Author Topic: How well do patients sleep in the hospital?  (Read 130 times)

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Offline agate

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How well do patients sleep in the hospital?
« on: September 04, 2018, 07:54:54 pm »
One of my big complaints about hospitals is the way the hospital staff insist on waking a person up just to do something. There's also the noisiness of hospitals in general--a problem that could be solved if everyone could have a private room but that would be far too costly for anyone to consider.

On the other hand, just how important is sleep to a person's healing?  Very important, according to all the experts.

A summary of a study done in the Netherlands and commentary from NEJM Journal Watch, September 4, 2018:

[/size]How Well Do Patients Sleep in the Hospital?
[/size]Aaron J. Calderon, MD, FACP, SFHM reviewing Wesselius HM et al. JAMA Intern Med 2018 Jul 16[/size]A large Dutch observational study says not very well.Sleep disruption is common in hospitalized patients and is a risk factor for developing delirium. In this cross-sectional study from 39 hospitals in the Netherlands, 2000 hospitalized patients (median age, 68) on the general medicine and surgical wards completed validated questionnaires regarding their sleep the preceding night compared with a typical night of sleep at home.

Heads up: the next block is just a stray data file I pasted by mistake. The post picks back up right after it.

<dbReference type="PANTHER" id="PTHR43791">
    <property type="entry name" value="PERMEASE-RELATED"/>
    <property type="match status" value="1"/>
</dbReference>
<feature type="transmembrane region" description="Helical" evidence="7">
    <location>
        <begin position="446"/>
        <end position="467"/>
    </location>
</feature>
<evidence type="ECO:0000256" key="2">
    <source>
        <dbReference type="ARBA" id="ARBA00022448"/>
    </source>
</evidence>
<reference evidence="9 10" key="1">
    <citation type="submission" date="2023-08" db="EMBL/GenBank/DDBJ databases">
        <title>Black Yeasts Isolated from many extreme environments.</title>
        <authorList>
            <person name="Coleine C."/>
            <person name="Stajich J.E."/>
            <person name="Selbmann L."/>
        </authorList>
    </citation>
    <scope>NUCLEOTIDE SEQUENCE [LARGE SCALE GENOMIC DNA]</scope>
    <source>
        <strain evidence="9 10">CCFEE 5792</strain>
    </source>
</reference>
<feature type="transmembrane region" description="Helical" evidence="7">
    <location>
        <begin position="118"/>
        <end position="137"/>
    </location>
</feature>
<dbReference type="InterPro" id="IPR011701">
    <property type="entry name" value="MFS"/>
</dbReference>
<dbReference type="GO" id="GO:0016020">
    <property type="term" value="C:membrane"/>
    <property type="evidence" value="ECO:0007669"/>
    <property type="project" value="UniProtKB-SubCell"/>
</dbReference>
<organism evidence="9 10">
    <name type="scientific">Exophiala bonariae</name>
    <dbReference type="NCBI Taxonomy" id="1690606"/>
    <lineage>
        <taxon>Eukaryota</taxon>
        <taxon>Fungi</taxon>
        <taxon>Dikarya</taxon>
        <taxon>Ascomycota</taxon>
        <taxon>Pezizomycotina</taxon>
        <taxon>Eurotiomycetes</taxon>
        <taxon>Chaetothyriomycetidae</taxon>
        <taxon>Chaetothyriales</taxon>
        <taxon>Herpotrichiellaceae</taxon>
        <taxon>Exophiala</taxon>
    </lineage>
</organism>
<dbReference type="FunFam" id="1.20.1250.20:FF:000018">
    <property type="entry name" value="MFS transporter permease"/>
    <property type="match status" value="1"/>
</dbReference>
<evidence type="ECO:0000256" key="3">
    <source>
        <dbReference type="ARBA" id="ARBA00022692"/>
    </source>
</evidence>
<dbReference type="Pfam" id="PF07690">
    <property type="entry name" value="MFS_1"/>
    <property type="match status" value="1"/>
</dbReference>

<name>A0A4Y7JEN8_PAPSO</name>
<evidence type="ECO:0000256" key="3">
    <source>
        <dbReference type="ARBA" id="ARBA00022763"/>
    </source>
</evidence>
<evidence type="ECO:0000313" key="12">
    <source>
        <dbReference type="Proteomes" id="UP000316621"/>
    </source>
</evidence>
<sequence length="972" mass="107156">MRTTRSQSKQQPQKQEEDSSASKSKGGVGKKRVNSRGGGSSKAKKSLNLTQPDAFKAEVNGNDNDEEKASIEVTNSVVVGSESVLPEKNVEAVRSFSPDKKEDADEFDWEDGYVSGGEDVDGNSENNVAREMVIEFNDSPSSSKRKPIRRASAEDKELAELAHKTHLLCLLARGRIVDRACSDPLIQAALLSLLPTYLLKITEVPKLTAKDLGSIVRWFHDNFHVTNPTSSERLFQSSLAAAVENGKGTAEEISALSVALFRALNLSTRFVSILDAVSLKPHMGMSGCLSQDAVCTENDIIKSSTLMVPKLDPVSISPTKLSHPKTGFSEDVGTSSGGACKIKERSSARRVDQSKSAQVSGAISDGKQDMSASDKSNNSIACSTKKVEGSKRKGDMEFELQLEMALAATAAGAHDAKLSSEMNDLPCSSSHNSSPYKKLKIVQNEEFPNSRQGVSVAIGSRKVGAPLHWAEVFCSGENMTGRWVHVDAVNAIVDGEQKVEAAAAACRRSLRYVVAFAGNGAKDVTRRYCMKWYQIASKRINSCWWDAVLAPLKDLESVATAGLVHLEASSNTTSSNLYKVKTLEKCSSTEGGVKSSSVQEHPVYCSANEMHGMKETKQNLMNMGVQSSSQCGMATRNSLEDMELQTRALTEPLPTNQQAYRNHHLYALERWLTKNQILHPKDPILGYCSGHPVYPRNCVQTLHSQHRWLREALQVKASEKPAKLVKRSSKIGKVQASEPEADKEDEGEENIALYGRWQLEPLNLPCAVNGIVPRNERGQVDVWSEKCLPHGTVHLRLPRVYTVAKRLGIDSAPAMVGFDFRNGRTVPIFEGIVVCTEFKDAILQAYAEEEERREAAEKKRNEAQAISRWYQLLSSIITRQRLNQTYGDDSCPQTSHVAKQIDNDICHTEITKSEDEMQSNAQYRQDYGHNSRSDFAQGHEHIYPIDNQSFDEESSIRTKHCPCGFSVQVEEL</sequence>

Sleep in the hospital was significantly shorter (mean, 83 minutes less), resulted in more nocturnal awakenings (3 vs. 2), and was of poorer quality, compared with sleep at home. In two thirds of cases, a potentially modifiable hospital-related factor, such as noisy hospital equipment or multiple noncoordinated awakenings, was to blame.
[/size]COMMENTThe amount of quality sleep in the hospital is likely even worse than reported here, because patients who “did not sleep at all” or who were asleep during the day (presumably because they didn't sleep well the night before) were excluded. This study reinforces the need for hospitalists, nursing leadership, and administrators to implement simple measures improve patients' sleep, such as decreasing noise levels, consolidating patient visits, and shifting the timing of routine vital signs and phlebotomy to prioritize providing a period of uninterrupted sleep.[/t][/t]
MS Speaks--online for 16 years

SPMS, diagnosed 1980. Avonex 2001-2004. Copaxone 2007-2010. Glatopa (glatiramer acetate 40mg 3 times/week) since 12/16/20.


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